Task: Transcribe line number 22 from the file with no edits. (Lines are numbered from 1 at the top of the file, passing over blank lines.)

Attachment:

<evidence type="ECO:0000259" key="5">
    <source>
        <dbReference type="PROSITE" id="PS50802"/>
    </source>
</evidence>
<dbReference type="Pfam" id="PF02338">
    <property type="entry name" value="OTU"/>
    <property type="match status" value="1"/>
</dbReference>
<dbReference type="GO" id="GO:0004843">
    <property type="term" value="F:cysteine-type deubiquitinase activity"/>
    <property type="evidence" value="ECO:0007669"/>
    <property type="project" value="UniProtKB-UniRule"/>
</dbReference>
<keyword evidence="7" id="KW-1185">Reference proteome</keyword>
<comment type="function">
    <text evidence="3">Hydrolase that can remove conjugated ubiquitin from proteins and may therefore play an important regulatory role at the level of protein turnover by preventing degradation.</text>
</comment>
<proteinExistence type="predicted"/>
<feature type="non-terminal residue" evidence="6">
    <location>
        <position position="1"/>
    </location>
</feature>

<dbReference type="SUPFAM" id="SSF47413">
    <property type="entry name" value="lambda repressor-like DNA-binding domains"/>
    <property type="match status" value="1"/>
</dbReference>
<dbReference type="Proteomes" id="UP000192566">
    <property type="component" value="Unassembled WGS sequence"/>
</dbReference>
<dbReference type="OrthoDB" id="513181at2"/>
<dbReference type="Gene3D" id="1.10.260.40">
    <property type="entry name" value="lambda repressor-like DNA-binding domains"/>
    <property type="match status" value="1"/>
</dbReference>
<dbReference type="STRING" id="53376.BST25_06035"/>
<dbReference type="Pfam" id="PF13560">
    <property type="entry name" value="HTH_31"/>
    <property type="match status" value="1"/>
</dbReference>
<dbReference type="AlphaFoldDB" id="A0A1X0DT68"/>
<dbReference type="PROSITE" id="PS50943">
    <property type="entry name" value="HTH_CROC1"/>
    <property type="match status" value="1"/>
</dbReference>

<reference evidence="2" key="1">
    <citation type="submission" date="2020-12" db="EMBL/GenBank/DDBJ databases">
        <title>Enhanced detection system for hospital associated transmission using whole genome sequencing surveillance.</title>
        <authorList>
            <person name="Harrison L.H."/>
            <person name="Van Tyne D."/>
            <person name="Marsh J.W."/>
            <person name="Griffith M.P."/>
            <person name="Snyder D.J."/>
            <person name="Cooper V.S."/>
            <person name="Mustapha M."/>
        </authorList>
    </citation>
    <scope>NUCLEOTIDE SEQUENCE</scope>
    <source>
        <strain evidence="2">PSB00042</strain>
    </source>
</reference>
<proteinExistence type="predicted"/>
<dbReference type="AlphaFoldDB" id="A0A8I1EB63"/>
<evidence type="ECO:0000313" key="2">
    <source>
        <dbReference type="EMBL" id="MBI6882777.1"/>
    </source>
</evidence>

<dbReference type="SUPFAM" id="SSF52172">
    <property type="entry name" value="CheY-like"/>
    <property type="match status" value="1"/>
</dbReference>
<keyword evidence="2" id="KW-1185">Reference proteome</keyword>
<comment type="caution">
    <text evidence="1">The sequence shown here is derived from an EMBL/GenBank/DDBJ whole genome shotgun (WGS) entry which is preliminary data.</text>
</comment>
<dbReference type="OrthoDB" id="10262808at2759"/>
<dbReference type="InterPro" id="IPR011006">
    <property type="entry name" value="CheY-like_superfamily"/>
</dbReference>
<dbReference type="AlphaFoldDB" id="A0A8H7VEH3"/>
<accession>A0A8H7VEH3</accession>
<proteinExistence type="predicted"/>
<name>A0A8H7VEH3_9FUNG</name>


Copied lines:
        <position position="1"/>